Drive.ai, a self-driving startup based in California, is operating fully driverless vehicles without safety drivers on public roads in Frisco, a suburb outside Dallas-Forth Worth, the company announced this week. The tests are in the run-up to the company’s planned autonomous ride-hailing service, which is scheduled to launch later this summer. It’s a major milestone for the scrappy startup, which can now claim the distinction of being only the second company to experiment with driverless vehicles on public roads in the US.
In a video provided by Drive.ai, the company’s self-driving Nissan NV200 is seen crossing six lanes of traffic, passing cyclists and pedestrians, entering a roundabout, and even navigating through low-angle sunlight that typically obscures an autonomous vehicle’s sensors. A smaller screen showcases the vehicle’s perception system identifying objects such as cars, pedestrians, and cyclists .
“We are excited to bring our self-driving technology to Texas and we look forward to sharing more details with you as we get closer to launch!” the company said in a Medium post.
But Drive.ai isn’t planning to offer rides to any members of the public in its fully driverless vehicles — at least not initially. In an email, a spokesperson provided some more details about the tests:
This is all on public roads in Frisco, and is part of the route for the public July pilot launch. While there’s no one in the driver’s seat in this video, we did have one of our trained safety drivers in the passenger’s seat (acting as a ‘chaperone’ with the ability to manually take over control from that position is necessary). We also had one of our tele-choice operators monitoring the vehicle’s operation, able to step in if the vehicle was not 100% sure of what to do. So even though we filmed with no one in the driver’s seat here, this video was a one-off, and not how we’re operating the vehicles normally. We will be having safety drivers for our operations as the vehicles drive in Frisco to collect data between now and the program launch in July.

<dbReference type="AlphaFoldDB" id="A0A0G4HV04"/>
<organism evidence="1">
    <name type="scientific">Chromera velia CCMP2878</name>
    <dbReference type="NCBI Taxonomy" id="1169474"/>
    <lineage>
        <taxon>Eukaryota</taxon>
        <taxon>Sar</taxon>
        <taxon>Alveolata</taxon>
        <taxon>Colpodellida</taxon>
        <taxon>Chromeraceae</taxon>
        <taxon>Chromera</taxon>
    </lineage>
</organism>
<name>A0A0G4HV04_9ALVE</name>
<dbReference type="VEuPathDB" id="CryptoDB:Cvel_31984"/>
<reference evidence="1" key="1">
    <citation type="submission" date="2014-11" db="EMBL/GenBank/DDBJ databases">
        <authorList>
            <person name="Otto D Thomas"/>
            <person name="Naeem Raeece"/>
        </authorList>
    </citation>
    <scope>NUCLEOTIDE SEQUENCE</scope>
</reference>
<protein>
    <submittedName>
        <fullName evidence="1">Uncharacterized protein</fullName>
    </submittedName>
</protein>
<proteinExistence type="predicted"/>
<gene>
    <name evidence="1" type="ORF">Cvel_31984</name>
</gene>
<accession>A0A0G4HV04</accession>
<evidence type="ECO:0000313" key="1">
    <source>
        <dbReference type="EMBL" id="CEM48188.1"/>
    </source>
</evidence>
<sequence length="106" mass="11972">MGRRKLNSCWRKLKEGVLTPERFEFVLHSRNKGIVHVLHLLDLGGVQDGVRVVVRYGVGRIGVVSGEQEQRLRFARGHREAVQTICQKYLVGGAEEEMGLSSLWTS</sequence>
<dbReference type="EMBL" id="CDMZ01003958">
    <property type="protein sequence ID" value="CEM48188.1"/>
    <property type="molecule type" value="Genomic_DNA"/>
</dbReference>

… The plan right now is to begin with safety drivers when the program launches publicly. Then, we will move the safety driver to the passenger’s seat in the ‘chaperone’ role. Eventually, we will remove the chaperone so that there are no Drive.ai employees in the vehicles (only the tele-choice operator monitoring remotely). The timeline, contingent on both the technology itself and the community’s support, is for all of this to happen within the course of the 6-month pilot. That would mean driverless by the end of 2018, if all goes according to plan!
The fact that Drive.ai has remote operators standing by to take control of the vehicle in the event of an emergency is interesting. Teleoperation has yet to really catch on with most of the major self-driving vehicle operators, with a few startups, like Phantom Auto, standing out. Waymo, the only other company to deploy fully driverless vehicles on public roads, has an OnStar-like button in its self-driving Chrysler Pacifica minivans in case riders need roadside assistance, but it has so far eschewed a teleoperation option.
Drive.ai’s tests in Frisco comes at a time when self-driving vehicles on public roads have been involved in severe crashes. Last month, a Waymo minivan was hit by a vehicle in Chandler, Arizona, and in March, Uber’s self-driving program’s problems were exposed after one of its vehicles hit and killed a woman in Tempe, Arizona.